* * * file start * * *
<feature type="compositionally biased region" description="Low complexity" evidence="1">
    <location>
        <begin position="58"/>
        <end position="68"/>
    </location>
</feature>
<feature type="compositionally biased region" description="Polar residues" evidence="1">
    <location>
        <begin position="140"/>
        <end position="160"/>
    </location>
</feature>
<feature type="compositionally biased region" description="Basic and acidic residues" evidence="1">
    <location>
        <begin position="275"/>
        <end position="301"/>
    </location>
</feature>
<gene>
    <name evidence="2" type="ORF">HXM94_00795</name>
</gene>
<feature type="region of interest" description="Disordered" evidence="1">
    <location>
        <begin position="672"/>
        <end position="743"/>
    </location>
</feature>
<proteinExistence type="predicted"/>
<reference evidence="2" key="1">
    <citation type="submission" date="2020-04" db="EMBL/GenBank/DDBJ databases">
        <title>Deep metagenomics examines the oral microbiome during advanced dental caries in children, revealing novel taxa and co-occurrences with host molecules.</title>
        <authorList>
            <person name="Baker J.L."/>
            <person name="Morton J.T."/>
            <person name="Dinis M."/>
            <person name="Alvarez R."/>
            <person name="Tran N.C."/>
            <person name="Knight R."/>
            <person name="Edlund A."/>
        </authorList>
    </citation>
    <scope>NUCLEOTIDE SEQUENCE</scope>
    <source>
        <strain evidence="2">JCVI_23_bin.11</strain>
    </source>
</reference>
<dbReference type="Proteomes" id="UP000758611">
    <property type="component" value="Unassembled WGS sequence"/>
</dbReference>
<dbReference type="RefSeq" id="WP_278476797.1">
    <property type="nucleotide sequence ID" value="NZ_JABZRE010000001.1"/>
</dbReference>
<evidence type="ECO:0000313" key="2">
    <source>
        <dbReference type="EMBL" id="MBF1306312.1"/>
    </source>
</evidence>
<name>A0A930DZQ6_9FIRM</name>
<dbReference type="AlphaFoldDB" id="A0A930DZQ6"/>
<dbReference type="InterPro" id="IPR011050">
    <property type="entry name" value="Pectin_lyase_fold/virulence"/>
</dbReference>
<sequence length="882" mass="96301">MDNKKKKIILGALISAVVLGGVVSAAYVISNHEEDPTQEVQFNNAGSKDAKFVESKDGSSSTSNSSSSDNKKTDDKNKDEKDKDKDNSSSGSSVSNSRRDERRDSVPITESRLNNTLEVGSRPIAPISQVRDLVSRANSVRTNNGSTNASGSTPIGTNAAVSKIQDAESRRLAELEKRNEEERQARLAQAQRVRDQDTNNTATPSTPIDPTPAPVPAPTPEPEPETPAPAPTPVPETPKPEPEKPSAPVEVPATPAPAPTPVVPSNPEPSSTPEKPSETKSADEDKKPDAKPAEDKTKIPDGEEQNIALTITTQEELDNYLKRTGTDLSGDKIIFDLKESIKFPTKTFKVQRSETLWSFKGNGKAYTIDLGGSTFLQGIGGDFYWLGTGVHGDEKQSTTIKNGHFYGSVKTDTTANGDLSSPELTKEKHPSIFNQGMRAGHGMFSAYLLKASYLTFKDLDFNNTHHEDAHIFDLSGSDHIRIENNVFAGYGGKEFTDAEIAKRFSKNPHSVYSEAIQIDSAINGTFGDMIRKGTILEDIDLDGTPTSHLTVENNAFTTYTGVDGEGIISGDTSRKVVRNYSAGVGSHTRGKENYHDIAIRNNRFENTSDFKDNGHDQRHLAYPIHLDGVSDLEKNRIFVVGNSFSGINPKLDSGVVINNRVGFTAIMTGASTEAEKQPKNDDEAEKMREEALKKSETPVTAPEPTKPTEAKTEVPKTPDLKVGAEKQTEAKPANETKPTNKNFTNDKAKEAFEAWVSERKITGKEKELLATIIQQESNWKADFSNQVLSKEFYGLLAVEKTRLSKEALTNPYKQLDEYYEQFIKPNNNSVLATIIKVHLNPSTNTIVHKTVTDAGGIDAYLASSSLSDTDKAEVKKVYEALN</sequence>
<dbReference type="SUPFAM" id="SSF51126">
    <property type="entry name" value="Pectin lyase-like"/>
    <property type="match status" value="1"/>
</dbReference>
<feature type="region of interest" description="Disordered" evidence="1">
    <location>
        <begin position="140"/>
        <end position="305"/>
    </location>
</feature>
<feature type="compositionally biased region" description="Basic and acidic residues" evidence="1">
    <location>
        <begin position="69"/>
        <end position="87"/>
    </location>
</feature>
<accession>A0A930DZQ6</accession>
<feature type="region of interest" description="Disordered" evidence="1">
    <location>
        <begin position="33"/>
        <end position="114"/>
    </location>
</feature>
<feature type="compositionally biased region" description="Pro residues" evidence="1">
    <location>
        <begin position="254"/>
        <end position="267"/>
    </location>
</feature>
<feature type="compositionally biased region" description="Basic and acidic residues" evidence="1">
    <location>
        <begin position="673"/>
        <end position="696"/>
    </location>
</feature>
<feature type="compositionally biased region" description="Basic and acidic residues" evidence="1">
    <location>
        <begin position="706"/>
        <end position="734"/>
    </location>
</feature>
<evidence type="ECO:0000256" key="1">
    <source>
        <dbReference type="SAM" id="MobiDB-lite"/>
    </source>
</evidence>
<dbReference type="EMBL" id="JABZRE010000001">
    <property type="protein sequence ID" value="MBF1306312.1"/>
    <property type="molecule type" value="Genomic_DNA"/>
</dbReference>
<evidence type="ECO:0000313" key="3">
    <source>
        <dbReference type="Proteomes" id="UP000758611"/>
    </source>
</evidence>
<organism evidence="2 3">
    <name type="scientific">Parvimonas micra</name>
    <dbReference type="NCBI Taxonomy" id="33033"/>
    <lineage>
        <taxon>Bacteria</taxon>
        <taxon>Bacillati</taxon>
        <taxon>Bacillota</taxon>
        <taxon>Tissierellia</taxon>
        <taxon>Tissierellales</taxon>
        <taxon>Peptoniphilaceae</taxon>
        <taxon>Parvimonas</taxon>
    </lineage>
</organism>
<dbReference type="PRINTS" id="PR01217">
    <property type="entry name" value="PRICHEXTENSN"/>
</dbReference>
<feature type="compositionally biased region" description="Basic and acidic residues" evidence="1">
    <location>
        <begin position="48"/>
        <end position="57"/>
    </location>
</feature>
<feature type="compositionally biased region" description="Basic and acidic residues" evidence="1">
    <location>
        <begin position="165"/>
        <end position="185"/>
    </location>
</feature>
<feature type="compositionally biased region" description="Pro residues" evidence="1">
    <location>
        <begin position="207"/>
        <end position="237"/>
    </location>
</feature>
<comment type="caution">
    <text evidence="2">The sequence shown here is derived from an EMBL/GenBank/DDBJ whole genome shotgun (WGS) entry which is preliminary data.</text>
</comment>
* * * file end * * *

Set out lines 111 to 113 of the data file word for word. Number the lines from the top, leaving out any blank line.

    <property type="protein sequence ID" value="MBF1306312.1"/>
    <property type="molecule type" value="Genomic_DNA"/>
</dbReference>